People develop a morbid relationship with the most unlikely things. “Git rid of that horse, Newt! It’s bound to kill ya someday!” But Newt keeps saddlin’ up the widowmaker.
“Don’t be eatin’ those chilis, Newt! Ya know they’ll keep you up all night!” But Newt eats ‘em and spends the night on the john.
“Dadgummit, Newt! I know that was yer Daddy’s pocket knife, but enough’s enough!” But Newt’s still cuttin’ calves with a half-inch blade.
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I’ve spent half my life cursing Handyman Jacks. I’ve turned the air blue coaxing them to cooperate. I can attest that it is impossible to injure one with anything short of an acetylene torch. I know they will work the first day, but the instant they are exposed to the smell of burnt rubber or the hint of desperation, they sull up.
Oh, they work sometimes, just to keep you off guard. Like the time I was cruising a country road east of Malta and I felt thunk. I saw my rear wheel pass me on the left, bounce through the ditch and disappear into a field of waist high wheat! It didn’t take long for the truck to stop. For a hundred yards behind my rig it looked like I’d been installing telephone cable!
Stuck out there, I improvised with a long fence pole I found near an irrigation pump. I jacked it up with the Handyman Chin Smasher and Slim Mechanism. Up one, down two, up one, down one, and so on. From the rear I wedged the pole over the axle and chained it tight. The pole stuck out several feet behind the bumper.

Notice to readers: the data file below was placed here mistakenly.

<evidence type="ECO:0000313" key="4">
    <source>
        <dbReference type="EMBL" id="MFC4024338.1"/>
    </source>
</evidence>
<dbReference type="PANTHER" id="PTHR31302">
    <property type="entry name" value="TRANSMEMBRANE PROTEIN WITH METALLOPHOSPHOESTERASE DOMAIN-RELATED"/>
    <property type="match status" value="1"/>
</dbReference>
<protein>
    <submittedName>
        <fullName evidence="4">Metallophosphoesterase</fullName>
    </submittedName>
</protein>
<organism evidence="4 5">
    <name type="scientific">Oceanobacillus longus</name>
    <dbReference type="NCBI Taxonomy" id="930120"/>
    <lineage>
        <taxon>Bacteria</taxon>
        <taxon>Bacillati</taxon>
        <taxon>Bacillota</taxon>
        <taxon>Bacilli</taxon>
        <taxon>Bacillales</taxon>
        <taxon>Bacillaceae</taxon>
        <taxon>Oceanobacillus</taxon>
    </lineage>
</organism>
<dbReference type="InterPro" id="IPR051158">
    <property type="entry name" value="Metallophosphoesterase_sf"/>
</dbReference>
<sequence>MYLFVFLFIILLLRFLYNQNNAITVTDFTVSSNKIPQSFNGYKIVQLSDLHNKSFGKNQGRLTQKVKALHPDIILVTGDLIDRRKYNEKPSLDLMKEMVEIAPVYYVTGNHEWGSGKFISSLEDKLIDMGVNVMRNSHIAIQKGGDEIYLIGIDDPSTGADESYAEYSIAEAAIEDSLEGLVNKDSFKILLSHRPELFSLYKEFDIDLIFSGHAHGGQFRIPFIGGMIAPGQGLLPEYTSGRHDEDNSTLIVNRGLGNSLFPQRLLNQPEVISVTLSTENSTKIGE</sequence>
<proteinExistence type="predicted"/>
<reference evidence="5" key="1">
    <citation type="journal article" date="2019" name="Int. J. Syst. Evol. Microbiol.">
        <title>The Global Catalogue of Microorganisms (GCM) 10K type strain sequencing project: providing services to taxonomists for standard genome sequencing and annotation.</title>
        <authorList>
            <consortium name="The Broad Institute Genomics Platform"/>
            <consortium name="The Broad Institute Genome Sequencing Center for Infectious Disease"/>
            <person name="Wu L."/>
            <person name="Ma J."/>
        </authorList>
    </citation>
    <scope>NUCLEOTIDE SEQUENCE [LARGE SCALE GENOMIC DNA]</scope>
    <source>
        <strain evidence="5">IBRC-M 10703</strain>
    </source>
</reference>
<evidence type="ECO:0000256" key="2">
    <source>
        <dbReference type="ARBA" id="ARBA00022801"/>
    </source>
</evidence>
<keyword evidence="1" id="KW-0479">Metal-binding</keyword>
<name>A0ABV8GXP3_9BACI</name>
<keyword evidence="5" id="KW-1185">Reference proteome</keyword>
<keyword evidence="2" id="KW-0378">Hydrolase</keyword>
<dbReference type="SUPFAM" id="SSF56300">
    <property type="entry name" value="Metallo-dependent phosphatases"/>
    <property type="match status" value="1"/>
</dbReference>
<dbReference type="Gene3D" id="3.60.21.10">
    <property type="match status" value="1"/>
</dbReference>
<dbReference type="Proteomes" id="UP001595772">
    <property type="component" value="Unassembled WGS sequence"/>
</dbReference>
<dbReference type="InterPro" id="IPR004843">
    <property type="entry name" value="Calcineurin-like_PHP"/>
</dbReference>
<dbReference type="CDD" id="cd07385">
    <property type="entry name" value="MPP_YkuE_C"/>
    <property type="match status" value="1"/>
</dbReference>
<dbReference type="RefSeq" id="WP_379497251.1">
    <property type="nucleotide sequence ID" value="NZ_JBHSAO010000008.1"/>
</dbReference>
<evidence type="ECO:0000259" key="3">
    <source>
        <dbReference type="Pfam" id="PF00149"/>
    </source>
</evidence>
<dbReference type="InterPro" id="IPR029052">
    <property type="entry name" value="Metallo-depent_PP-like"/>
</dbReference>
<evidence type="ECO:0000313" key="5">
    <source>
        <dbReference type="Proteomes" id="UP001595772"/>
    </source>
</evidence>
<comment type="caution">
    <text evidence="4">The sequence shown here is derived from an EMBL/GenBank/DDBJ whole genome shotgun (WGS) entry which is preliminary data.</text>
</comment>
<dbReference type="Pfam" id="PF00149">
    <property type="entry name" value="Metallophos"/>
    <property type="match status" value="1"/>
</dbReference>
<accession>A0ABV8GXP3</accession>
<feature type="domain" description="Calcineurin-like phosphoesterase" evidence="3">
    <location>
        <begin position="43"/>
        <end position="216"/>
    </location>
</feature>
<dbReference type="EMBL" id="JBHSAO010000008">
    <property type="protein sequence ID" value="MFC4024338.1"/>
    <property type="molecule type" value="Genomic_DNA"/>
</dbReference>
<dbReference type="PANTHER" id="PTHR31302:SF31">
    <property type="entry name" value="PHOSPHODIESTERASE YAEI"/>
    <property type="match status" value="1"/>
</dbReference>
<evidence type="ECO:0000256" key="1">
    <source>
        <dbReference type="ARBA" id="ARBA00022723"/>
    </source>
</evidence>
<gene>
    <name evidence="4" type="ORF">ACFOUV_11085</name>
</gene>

Then I lowered the truck down by pounding the jack with a calf puller until the bumper rested on the protruding pole. I waited until a lone irrigator passed by and had him drag me ten miles back to the farm shop. I limped in like a one legged cross country skier!
Two years later the jack showed its true colors. I was comin’ south outta Grouse Creek in a brand new 3/4 ton vet truck. The high mountain road was snow packed and I was testing my traction. I missed a turn and slid off a ditch, high centered. ‘No sweat,’ I thought, ‘I’ll just jack it up and pile some wood underneath the tire.’ Once again I engaged the Combination Handyman Post Puller and Fickle Finger Mangler.
I jacked that baby up ‘til the pickup was clear, packed everything I could find under the tire and flipped the lever that lowered the jack. With each pump of the handle, the pickup rose instead of fell! I alternated pumping and whacking the jack with the star wrench. Finally I got clear to the top of the jack!
My brand new pickup had its left hind cocked up like a dog markin’ his territory. It took an hour on the lonely road for a meandering hay truck to rumble by. It was equipped with snow chains. They backed up to me and, with a screech and a whomp, pulled me off the jack.
I drove that pickup for three years with a bent frame and a driver’s side door that never closed properly.
But I’m still carryin’ the miserable rat bag of a jack around in the back of my latest truck. Me and Newt, knowin’ better but stupidly hoping it’ll work just one more time.
Baxter Black is a cowboy poet, former large animal veterinarian and entertainer of the agricultural masses. As he puts it, “he has a narrow following, but it’s deep!” He resides in Benson, Arizona. Additional information about him can be found at baxterblack.com.